If you’re hoping for stacks of research options and armour upgrades like those found in recent strategy game XCOM: Enemy Unknown, you’re going to be disappointed. Aside from a single weapon option, your squad can equip different backpacks that have varying perks like shortening the cool-down times for active skills or increasing weapon damage. In that sense, it’s a little limiting. You can still customise your squad and name your agents, but the attachment you feel to your team mates isn’t a patch on what you probably felt towards the squad members you nurtured through Enemy Unknown.
Likewise, permadeath is there on the harder skill levels, but I didn’t lose a single squad member throughout the ten odd hours I played through the game. This is because if you get into a situation where one of your squad goes down, bleeds out and dies then it’s highly likely you will as well. Once that happens the game loads to the previous checkpoint where, lo and behold, your squad is alive and kicking. Consequently, permadeath is not nearly as threatening as it is in Enemy Unknown. I didn’t even need to recruit new XCOM members; I played the entire game with the original four team mates that were given to me at the start.
During missions you’re able to slow down the action in order to issue commands to your team by using something called Battle Focus. You can queue multiple skills and orders, all of which are executed in real-time and in sequence once you end Battle Focus. Issuing commands and the tactics that are made available to you through the rather diverse skills sets makes the game’s combat enjoyable. There are, unfortunately, some pretty nasty difficulty spikes, and I had to drop the difficulty level on a few occasions in order to get through particularly tough encounters.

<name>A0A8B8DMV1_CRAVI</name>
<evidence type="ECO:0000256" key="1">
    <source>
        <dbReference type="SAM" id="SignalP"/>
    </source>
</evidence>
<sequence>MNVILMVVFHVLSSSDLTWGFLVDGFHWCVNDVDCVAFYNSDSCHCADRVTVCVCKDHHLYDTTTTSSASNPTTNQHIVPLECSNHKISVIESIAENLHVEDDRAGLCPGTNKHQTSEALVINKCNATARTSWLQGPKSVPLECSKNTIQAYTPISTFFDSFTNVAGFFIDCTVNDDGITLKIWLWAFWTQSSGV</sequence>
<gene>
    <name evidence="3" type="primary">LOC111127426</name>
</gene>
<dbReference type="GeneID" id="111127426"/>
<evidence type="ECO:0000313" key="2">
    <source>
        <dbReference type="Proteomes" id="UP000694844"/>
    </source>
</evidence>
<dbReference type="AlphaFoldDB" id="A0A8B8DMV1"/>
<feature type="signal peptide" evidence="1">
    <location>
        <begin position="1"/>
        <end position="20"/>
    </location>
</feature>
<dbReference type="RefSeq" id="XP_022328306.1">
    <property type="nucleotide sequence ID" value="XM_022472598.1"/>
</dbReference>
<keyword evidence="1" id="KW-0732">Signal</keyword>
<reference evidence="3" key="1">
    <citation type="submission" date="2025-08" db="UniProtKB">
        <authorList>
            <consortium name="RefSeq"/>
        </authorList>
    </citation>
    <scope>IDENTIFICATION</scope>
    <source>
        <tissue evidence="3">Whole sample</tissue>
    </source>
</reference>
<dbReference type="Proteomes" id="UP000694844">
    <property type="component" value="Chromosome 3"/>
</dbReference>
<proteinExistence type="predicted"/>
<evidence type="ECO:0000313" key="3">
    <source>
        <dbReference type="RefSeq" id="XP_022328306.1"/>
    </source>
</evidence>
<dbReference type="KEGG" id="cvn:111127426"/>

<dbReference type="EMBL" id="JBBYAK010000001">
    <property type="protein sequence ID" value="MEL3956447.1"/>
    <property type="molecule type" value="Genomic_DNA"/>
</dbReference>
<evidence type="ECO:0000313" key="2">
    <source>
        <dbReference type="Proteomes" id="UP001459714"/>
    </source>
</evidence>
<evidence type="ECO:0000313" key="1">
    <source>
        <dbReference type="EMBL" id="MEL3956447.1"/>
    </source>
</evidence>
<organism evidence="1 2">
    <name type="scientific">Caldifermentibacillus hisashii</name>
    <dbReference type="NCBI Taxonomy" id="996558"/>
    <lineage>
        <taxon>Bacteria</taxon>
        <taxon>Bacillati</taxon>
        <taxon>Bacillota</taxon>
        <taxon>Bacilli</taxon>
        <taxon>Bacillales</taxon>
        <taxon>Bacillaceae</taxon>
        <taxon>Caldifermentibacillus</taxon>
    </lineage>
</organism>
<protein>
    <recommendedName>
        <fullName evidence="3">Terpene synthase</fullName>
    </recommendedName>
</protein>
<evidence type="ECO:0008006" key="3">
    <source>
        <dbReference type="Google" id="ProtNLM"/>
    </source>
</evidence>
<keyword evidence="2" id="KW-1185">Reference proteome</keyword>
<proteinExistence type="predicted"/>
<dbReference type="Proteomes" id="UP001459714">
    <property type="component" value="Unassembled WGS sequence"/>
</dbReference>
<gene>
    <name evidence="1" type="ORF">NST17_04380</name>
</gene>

Missions are very linear and are set in areas that really only have one direction to them. Some of the environments are interesting (the university town immediately springs to mind) but the missions set in alien bases are incredibly dull and derivative.
On top of the major missions that drive the narrative forward, there are side missions to add some diversity to the campaign. Those missions, however, are very short and more often than not completely uninspired. Between missions you can wander around the XCOM base and interact with certain NPCs. Some of these characters will have mini missions for you to complete while you’re in the base. These base side missions are not very compelling. With no immediate reward and very little in the way of interesting gameplay, there’s no motivation to do them unless you want to pick the narrative clean.
The Bureau has some technical shortcomings. I experienced inexplicable frame rate dips and some terrible object and texture pop-in. Certain in-engine cut-scenes also seem to be missing sound effects at particular moments. Sticking with cut-scenes, character facial animation is very wooden and lip-syncing is often non-existent. It’s all rather sloppy really, especially considering the previous titles that 2K Marin has given us.
There is no denying that The Bureau is a disappointment. Its core gameplay mechanic and squad-based tactics are actually quite solid, but the game that those mechanics have been plugged into is an addled mess. Bugs and silly design choices mire the experience: squad members will suddenly appear in front of you if you run too far ahead; engineers can throw mines through second-floors to land on the story below; waypoint indicators occasionally point in the complete opposite direction to where you’re supposed to go. The game starts out rather well, but as things progress and elements unravel, the shoddy quality begins to outweigh the few positives struggling to be seen above the muck. It feels like Take-Two thought they’d invested too much during seven years of floundering development, and so forced The Bureau out into the world in order to try and recoup some of the financial loss. This is one of those titles that probably should have been allowed to disappear quietly.